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Sunset Advisory Commission Issues Report on Texas Railroad Commission

Texas’ Sunset Advisory Commission has issued its recommendations for changes at the Texas Railroad Commission. The report can be found here.

The RRC was up for regular Sunset review in 2010, and the Sunset Commission issued a report recommending several changes then, including abolishing the three-member elected Commission and replacing it with a single appointed Commissioner. Largely due to debate over that recommendation, most of the Sunset Commission’s 2010 recommendations were not enacted, and the Legislature told the Sunset Commission to issue a new report for its 2012 legislative session.

In its current report the Sunset Commission no longer recommends replacing the three elected Commissioners. It recommends changing the Commission’s name to the Texas Energy Resources Commission; limiting the time when Commissioners can solicit campaign contributions and prohibiting a Commissioner from accepting contributions from any party with a contested case before the Commission; requiring a Commissioner running for another elected office to resign; and requiring the Commission to adopt a recusal policy rule.

Other proposed changes in the current report of interest to mineral owners include:

– removing the $20 million cap on the Oil and Gas Regulation Cleanup Fund, used to plug “orphaned” wells in Texas. There are an estimated 7,400 orphaned wells that remain unplugged. In fiscal 2012 the RRC plugged 764 orphaned wells.

– giving the RRC authority to impose a pipeline permit fee and to regulate the safety of interstate pipelines.

– requiring the RRC to develop an enforcement policy and penalty guidelines for oil and gas-related violations.

– requiring contested cases to be heard by administrative law judges at the State Office of Administrative Hearings, rather than by examiners who are members of the RRC staff.

In its discussion of the RRC’s enforcement policy, the Sunset Commission reports that, since its 2010 Sunset review, the RRC has added 10 new full-time field inspectors (it now has 97 full-time inspectors and 55 additional staff that dedicate part of their time to field inspections). In fiscal 2012 the RRC conducted more than 118,000 inspections and found more than 55,000 violations; it issued 217 penalties and assessed more than $1.9 million in fines. The RRC also uses lease severance – revoking an operator’s permit to sell production from a lease – as a method of enforcement. The RRC reported that the RRC issued 11,589 severance notices in fiscal 2012. In 63% of those cases where the RRC sent an operator a notice of severance, the violations were corrected after receiving the notice and an additional 22% of violations were corrected after the lease was severed; the remaining 15% were referred for enforcement action. The Sunset Commission notes that the RRC has adopted penalty guidelines by a new rule that assigns penalties based on the risk posed, the severity of the violation, and instances of repeat violations; and that the RRC is in the process of revising and “field testing” changes to its enforcement policies, requiring field personnel to refer all “major” violations for enforcement action even if the operator comes into compliance after the violation is found. The report says that “recent trend data does suggest an increase in the number of cases referred for enforcement.” But the report notes that only 2% of the 55,000 violations were referred for enforcement in fiscal 2012. The report recommends that the Legislature require the RRC by statute to develop an overall enforcement policy that includes criteria for classifying violations and standards for which type of violations to forward for enforcement action.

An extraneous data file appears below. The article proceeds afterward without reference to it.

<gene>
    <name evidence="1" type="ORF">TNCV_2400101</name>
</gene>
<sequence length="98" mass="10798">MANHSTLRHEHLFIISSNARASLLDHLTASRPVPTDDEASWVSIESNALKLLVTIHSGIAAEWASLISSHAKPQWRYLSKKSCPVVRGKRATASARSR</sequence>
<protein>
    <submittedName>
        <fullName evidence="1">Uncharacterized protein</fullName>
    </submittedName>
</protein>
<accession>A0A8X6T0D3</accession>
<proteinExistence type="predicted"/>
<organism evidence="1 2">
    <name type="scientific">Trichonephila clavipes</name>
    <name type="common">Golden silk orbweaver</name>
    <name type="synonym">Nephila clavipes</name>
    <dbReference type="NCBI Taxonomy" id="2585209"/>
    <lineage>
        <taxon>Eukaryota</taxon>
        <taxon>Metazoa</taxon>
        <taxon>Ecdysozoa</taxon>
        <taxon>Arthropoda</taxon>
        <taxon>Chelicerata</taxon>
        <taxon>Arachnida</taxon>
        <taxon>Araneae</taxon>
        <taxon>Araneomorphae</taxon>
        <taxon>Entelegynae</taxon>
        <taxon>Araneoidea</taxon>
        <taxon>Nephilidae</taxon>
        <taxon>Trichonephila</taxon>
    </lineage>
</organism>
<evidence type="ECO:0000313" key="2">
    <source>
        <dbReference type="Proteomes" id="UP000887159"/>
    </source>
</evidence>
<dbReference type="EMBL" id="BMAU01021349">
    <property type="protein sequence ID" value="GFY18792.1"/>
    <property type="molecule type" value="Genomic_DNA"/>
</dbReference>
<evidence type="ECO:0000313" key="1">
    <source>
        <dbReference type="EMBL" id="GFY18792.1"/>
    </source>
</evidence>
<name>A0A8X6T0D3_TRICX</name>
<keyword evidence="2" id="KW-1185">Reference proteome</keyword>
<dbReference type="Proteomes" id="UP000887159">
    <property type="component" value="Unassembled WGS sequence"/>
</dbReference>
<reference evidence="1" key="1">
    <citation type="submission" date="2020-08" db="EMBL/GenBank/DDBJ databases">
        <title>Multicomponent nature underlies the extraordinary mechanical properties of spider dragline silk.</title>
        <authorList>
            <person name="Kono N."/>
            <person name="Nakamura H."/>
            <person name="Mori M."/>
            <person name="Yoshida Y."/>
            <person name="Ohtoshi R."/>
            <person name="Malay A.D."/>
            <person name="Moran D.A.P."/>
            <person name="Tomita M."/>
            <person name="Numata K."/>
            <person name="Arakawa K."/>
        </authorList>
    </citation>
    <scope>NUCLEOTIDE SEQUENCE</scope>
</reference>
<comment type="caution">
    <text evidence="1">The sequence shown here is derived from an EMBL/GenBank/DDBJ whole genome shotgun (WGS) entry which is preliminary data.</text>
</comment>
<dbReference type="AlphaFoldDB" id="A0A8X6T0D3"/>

I continue to believe that responsibility for enforcement of environmental laws related to the oil and gas industry should not reside in the same agency that enforces drilling and spacing regulations and is responsible for promoting development of oil and gas in the State. Moving contested cases to SOAH may help.

The RRC’s reputation for enforcement was not helped by a recent report by StateImpact Texas of violations by a commercial disposal facility near Beaumont owned by Pemco Services . The Texas Environmental Enforcement Task Force, run out of the Travis County District Attorney’s office, recently won a criminal conviction and a $1.35 million fine against Pemco for violation of its permit to dispose of drilling fluid by “landfarming”. The facility was permitted by the RRC, but the RRC failed to require Pemco to comply with its permits for several years, according to the article. “”For over a decade the company was out of compliance with their permit and there was little done to regulate them,” said Patricia Robertson, the task force’s environmental crimes prosecutor.” Pemco was pumping  unauthorized stormwater from the landfarm into Peveto Bayou, in voilation of the permit. The prosecutors alleged that, from 2002 to 2009, nearly 57 million gallons of drilling fluids were deposited on the landfarm in voilation of the permit, yet the RRC failed to take any enforcement action. RRC spokesperson Ramona Nye responded to a reporter’s request for comment, saying that the RRC “tries to get voluntary compliance to correct violations ‘before enforcement action is sought.'” Nye said that the RRC decided not to take enforcement action “as long as Pemco complied with Commission directives to stop accepting waste at the facility and to take actions necessary to close this site.” Based on this report, it appears that the RRC still has work to do on its enforcement policy.

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